Funder and dates: PhD Studentship awarded by UFAW Pharmaceutical Housing and Husbandry Steering Committee, SRUC, 2002
Rabbits are widely used in research, especially medical studies, with over 15 000 used each year in the UK and 260 000 used yearly in Europe. They tend to be housed in barren cages which lead to poor welfare and inaccurate scientific results. In order to improve laboratory welfare, motivation to reach enrichment items (a platform and social contact with another rabbit housed behind wire mesh) was measured and compared to the motivation to reach food and a non-enriched space. Motivation was measuring by asking the rabbits to pay a cost (push through a weighted door) to access the different items and the cost was increased every 2 days.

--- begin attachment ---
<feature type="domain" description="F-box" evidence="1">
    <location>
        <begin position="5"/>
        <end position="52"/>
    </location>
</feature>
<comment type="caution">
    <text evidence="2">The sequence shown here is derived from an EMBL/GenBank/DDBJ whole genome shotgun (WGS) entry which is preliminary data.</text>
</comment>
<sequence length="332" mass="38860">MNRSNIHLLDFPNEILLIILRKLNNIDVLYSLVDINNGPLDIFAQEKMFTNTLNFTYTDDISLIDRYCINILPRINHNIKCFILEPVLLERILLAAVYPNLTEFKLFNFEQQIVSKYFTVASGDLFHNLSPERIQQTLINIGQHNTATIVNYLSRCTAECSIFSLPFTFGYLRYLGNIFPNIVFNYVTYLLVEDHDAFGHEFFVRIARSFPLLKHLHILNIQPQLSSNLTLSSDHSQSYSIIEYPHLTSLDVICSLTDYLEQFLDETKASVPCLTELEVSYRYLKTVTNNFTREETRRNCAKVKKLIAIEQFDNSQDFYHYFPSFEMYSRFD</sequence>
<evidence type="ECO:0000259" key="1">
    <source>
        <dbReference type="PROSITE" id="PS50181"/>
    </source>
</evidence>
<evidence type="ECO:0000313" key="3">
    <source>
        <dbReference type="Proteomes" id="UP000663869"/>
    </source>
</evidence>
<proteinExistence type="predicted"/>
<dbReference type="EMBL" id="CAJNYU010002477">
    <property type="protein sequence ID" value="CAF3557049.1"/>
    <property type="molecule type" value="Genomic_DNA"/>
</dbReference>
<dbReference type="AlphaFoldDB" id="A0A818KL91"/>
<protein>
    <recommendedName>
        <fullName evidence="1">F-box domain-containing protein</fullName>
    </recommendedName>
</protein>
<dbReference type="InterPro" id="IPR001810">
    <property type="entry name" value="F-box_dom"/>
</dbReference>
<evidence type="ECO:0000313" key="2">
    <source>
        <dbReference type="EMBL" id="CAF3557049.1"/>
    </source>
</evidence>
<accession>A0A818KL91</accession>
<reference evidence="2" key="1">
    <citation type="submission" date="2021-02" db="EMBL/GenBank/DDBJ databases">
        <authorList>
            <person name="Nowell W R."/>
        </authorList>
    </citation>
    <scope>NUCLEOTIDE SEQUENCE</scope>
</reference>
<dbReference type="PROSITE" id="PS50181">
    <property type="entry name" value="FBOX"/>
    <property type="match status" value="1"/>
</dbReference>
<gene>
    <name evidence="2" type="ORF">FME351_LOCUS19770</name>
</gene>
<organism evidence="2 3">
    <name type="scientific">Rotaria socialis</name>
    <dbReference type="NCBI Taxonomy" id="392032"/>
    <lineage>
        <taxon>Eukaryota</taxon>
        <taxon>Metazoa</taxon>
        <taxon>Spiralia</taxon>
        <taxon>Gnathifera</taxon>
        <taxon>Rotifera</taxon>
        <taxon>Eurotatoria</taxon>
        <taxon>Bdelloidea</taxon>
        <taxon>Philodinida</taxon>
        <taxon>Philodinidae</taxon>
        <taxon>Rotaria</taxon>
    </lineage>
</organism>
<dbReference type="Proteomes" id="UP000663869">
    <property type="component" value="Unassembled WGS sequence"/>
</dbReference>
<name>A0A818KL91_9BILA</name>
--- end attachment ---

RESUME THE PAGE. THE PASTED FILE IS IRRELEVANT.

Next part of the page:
It was found that rabbits ranked food ≥ social contact ≥ platform ˃ empty cage. Travel cost consumer surplus (area under the demand curve of cost (amount of weight) vs number of visits) ranked food and social contact similarly but higher than the platform, as did expenditure rate (cost vs visits per day). However aggregate consumer surplus (area under the plot of cost (weight) vs number of rabbits paying each price level for a resource) placed food higher than social contact and the platform and reservation price (max weight pushed) did not distinguish between the 3 resources.
Overall rabbits’ motivation for access to limited social contact came close to their motivation for food, suggesting this was valuable to the rabbits. Rabbits were also motivated to be near the platform but rarely used it, suggesting it may serve a ‘bolt hole’ function. This means that lab rabbits should be housed socially where possible or at least be provided limited contact (e.g. through wire mesh) with conspecifics and that access to a platform could be a cheap and easy laboratory enrichment item for rabbits.